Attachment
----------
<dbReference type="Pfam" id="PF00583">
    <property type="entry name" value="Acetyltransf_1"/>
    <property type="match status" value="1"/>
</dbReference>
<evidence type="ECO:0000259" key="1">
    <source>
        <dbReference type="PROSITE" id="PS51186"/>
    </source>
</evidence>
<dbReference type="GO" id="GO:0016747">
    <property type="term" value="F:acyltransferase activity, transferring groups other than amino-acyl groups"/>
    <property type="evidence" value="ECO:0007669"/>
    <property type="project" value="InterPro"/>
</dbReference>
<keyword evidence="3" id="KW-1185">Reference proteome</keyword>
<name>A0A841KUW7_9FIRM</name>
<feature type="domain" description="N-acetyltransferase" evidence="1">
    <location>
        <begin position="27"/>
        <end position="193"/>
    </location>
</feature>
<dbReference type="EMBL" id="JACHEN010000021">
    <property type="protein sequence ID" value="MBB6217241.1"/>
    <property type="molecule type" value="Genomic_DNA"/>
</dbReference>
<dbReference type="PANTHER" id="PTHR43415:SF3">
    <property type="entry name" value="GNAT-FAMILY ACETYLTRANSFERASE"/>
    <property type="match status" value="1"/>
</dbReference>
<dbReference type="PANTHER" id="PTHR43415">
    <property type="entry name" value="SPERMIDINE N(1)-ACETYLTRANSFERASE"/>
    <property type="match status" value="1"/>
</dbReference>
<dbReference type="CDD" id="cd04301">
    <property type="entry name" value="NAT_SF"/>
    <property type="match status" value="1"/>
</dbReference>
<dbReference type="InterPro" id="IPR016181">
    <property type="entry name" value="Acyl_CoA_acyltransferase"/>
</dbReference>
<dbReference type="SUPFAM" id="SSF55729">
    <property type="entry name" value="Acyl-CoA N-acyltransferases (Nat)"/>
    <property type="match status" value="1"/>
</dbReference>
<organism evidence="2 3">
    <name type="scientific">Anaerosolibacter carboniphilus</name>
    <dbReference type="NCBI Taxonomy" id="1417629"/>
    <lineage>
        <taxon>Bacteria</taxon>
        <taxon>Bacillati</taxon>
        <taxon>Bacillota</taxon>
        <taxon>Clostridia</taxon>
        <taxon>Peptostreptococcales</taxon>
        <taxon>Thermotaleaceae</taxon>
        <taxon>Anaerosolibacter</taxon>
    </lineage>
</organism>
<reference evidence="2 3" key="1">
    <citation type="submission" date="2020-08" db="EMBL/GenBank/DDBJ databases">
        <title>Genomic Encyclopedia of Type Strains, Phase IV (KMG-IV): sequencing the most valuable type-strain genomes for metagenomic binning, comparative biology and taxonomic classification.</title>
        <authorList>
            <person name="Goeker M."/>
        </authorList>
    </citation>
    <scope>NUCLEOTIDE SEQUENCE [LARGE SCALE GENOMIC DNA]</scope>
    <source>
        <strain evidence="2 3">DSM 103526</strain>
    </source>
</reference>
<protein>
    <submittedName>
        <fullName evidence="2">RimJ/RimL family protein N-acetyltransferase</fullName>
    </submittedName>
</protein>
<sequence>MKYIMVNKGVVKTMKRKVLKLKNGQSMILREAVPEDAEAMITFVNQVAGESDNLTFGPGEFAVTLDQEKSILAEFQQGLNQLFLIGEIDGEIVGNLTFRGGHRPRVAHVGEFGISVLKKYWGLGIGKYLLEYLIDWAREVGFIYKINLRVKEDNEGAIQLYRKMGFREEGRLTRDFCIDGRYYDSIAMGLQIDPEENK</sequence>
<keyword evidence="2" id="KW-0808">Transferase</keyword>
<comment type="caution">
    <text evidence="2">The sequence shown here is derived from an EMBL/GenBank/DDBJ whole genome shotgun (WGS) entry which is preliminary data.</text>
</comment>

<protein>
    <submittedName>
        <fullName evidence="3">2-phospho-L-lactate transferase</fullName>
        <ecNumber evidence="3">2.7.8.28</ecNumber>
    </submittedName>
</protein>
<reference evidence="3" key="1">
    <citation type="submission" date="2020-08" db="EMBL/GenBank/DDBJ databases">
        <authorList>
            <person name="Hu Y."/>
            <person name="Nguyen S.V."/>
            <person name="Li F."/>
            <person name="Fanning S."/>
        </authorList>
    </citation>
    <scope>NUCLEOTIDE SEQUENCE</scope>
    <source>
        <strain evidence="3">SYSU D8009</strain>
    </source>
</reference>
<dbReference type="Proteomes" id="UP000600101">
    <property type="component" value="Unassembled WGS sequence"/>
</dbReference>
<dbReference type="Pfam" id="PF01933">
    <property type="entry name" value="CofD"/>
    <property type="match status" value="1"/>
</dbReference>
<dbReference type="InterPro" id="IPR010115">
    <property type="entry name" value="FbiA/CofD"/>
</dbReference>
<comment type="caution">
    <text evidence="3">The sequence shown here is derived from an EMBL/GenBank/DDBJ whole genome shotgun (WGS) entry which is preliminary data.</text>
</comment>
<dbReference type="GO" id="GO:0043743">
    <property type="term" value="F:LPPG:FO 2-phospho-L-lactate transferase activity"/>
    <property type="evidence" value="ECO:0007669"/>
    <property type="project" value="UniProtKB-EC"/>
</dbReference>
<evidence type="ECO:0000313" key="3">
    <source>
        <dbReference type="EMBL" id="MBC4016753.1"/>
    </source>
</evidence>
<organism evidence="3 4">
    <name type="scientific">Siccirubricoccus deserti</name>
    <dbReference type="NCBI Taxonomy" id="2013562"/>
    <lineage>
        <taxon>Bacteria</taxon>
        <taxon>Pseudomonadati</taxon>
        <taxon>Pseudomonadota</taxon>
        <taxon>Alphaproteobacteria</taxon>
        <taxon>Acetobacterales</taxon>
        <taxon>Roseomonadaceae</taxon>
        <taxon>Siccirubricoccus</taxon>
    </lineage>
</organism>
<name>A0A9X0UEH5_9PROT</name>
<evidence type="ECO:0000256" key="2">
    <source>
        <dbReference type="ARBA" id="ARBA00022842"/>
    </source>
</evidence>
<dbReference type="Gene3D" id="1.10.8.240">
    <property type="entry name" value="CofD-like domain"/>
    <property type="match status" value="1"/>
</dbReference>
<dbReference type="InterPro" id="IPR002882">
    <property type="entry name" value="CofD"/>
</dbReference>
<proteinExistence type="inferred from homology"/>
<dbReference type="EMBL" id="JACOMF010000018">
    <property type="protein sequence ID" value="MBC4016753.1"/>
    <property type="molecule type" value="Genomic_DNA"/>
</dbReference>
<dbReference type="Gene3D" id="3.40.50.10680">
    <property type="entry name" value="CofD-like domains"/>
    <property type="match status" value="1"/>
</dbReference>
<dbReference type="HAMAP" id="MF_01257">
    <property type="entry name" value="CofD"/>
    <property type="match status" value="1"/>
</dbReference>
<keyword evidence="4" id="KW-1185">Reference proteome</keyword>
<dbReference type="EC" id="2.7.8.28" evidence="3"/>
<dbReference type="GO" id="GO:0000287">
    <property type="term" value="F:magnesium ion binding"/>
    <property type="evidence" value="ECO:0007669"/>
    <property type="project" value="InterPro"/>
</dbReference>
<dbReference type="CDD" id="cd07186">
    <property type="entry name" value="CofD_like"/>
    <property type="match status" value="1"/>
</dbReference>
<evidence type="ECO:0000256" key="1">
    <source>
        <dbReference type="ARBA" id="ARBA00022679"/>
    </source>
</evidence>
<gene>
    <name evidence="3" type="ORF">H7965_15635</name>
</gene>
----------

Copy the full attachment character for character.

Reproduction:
<dbReference type="Pfam" id="PF00583">
    <property type="entry name" value="Acetyltransf_1"/>
    <property type="match status" value="1"/>
</dbReference>
<evidence type="ECO:0000259" key="1">
    <source>
        <dbReference type="PROSITE" id="PS51186"/>
    </source>
</evidence>
<dbReference type="GO" id="GO:0016747">
    <property type="term" value="F:acyltransferase activity, transferring groups other than amino-acyl groups"/>
    <property type="evidence" value="ECO:0007669"/>
    <property type="project" value="InterPro"/>
</dbReference>
<keyword evidence="3" id="KW-1185">Reference proteome</keyword>
<name>A0A841KUW7_9FIRM</name>
<feature type="domain" description="N-acetyltransferase" evidence="1">
    <location>
        <begin position="27"/>
        <end position="193"/>
    </location>
</feature>
<dbReference type="EMBL" id="JACHEN010000021">
    <property type="protein sequence ID" value="MBB6217241.1"/>
    <property type="molecule type" value="Genomic_DNA"/>
</dbReference>
<dbReference type="PANTHER" id="PTHR43415:SF3">
    <property type="entry name" value="GNAT-FAMILY ACETYLTRANSFERASE"/>
    <property type="match status" value="1"/>
</dbReference>
<dbReference type="PANTHER" id="PTHR43415">
    <property type="entry name" value="SPERMIDINE N(1)-ACETYLTRANSFERASE"/>
    <property type="match status" value="1"/>
</dbReference>
<dbReference type="CDD" id="cd04301">
    <property type="entry name" value="NAT_SF"/>
    <property type="match status" value="1"/>
</dbReference>
<dbReference type="InterPro" id="IPR016181">
    <property type="entry name" value="Acyl_CoA_acyltransferase"/>
</dbReference>
<dbReference type="SUPFAM" id="SSF55729">
    <property type="entry name" value="Acyl-CoA N-acyltransferases (Nat)"/>
    <property type="match status" value="1"/>
</dbReference>
<organism evidence="2 3">
    <name type="scientific">Anaerosolibacter carboniphilus</name>
    <dbReference type="NCBI Taxonomy" id="1417629"/>
    <lineage>
        <taxon>Bacteria</taxon>
        <taxon>Bacillati</taxon>
        <taxon>Bacillota</taxon>
        <taxon>Clostridia</taxon>
        <taxon>Peptostreptococcales</taxon>
        <taxon>Thermotaleaceae</taxon>
        <taxon>Anaerosolibacter</taxon>
    </lineage>
</organism>
<reference evidence="2 3" key="1">
    <citation type="submission" date="2020-08" db="EMBL/GenBank/DDBJ databases">
        <title>Genomic Encyclopedia of Type Strains, Phase IV (KMG-IV): sequencing the most valuable type-strain genomes for metagenomic binning, comparative biology and taxonomic classification.</title>
        <authorList>
            <person name="Goeker M."/>
        </authorList>
    </citation>
    <scope>NUCLEOTIDE SEQUENCE [LARGE SCALE GENOMIC DNA]</scope>
    <source>
        <strain evidence="2 3">DSM 103526</strain>
    </source>
</reference>
<protein>
    <submittedName>
        <fullName evidence="2">RimJ/RimL family protein N-acetyltransferase</fullName>
    </submittedName>
</protein>
<sequence>MKYIMVNKGVVKTMKRKVLKLKNGQSMILREAVPEDAEAMITFVNQVAGESDNLTFGPGEFAVTLDQEKSILAEFQQGLNQLFLIGEIDGEIVGNLTFRGGHRPRVAHVGEFGISVLKKYWGLGIGKYLLEYLIDWAREVGFIYKINLRVKEDNEGAIQLYRKMGFREEGRLTRDFCIDGRYYDSIAMGLQIDPEENK</sequence>
<keyword evidence="2" id="KW-0808">Transferase</keyword>
<comment type="caution">
    <text evidence="2">The sequence shown here is derived from an EMBL/GenBank/DDBJ whole genome shotgun (WGS) entry which is preliminary data.</text>
</comment>

<protein>
    <submittedName>
        <fullName evidence="3">2-phospho-L-lactate transferase</fullName>
        <ecNumber evidence="3">2.7.8.28</ecNumber>
    </submittedName>
</protein>
<reference evidence="3" key="1">
    <citation type="submission" date="2020-08" db="EMBL/GenBank/DDBJ databases">
        <authorList>
            <person name="Hu Y."/>
            <person name="Nguyen S.V."/>
            <person name="Li F."/>
            <person name="Fanning S."/>
        </authorList>
    </citation>
    <scope>NUCLEOTIDE SEQUENCE</scope>
    <source>
        <strain evidence="3">SYSU D8009</strain>
    </source>
</reference>
<dbReference type="Proteomes" id="UP000600101">
    <property type="component" value="Unassembled WGS sequence"/>
</dbReference>
<dbReference type="Pfam" id="PF01933">
    <property type="entry name" value="CofD"/>
    <property type="match status" value="1"/>
</dbReference>
<dbReference type="InterPro" id="IPR010115">
    <property type="entry name" value="FbiA/CofD"/>
</dbReference>
<comment type="caution">
    <text evidence="3">The sequence shown here is derived from an EMBL/GenBank/DDBJ whole genome shotgun (WGS) entry which is preliminary data.</text>
</comment>
<dbReference type="GO" id="GO:0043743">
    <property type="term" value="F:LPPG:FO 2-phospho-L-lactate transferase activity"/>
    <property type="evidence" value="ECO:0007669"/>
    <property type="project" value="UniProtKB-EC"/>
</dbReference>
<evidence type="ECO:0000313" key="3">
    <source>
        <dbReference type="EMBL" id="MBC4016753.1"/>
    </source>
</evidence>
<organism evidence="3 4">
    <name type="scientific">Siccirubricoccus deserti</name>
    <dbReference type="NCBI Taxonomy" id="2013562"/>
    <lineage>
        <taxon>Bacteria</taxon>
        <taxon>Pseudomonadati</taxon>
        <taxon>Pseudomonadota</taxon>
        <taxon>Alphaproteobacteria</taxon>
        <taxon>Acetobacterales</taxon>
        <taxon>Roseomonadaceae</taxon>
        <taxon>Siccirubricoccus</taxon>
    </lineage>
</organism>
<name>A0A9X0UEH5_9PROT</name>
<evidence type="ECO:0000256" key="2">
    <source>
        <dbReference type="ARBA" id="ARBA00022842"/>
    </source>
</evidence>
<dbReference type="Gene3D" id="1.10.8.240">
    <property type="entry name" value="CofD-like domain"/>
    <property type="match status" value="1"/>
</dbReference>
<dbReference type="InterPro" id="IPR002882">
    <property type="entry name" value="CofD"/>
</dbReference>
<proteinExistence type="inferred from homology"/>
<dbReference type="EMBL" id="JACOMF010000018">
    <property type="protein sequence ID" value="MBC4016753.1"/>
    <property type="molecule type" value="Genomic_DNA"/>
</dbReference>
<dbReference type="Gene3D" id="3.40.50.10680">
    <property type="entry name" value="CofD-like domains"/>
    <property type="match status" value="1"/>
</dbReference>
<dbReference type="HAMAP" id="MF_01257">
    <property type="entry name" value="CofD"/>
    <property type="match status" value="1"/>
</dbReference>
<keyword evidence="4" id="KW-1185">Reference proteome</keyword>
<dbReference type="EC" id="2.7.8.28" evidence="3"/>
<dbReference type="GO" id="GO:0000287">
    <property type="term" value="F:magnesium ion binding"/>
    <property type="evidence" value="ECO:0007669"/>
    <property type="project" value="InterPro"/>
</dbReference>
<dbReference type="CDD" id="cd07186">
    <property type="entry name" value="CofD_like"/>
    <property type="match status" value="1"/>
</dbReference>
<evidence type="ECO:0000256" key="1">
    <source>
        <dbReference type="ARBA" id="ARBA00022679"/>
    </source>
</evidence>
<gene>
    <name evidence="3" type="ORF">H7965_15635</name>
</gene>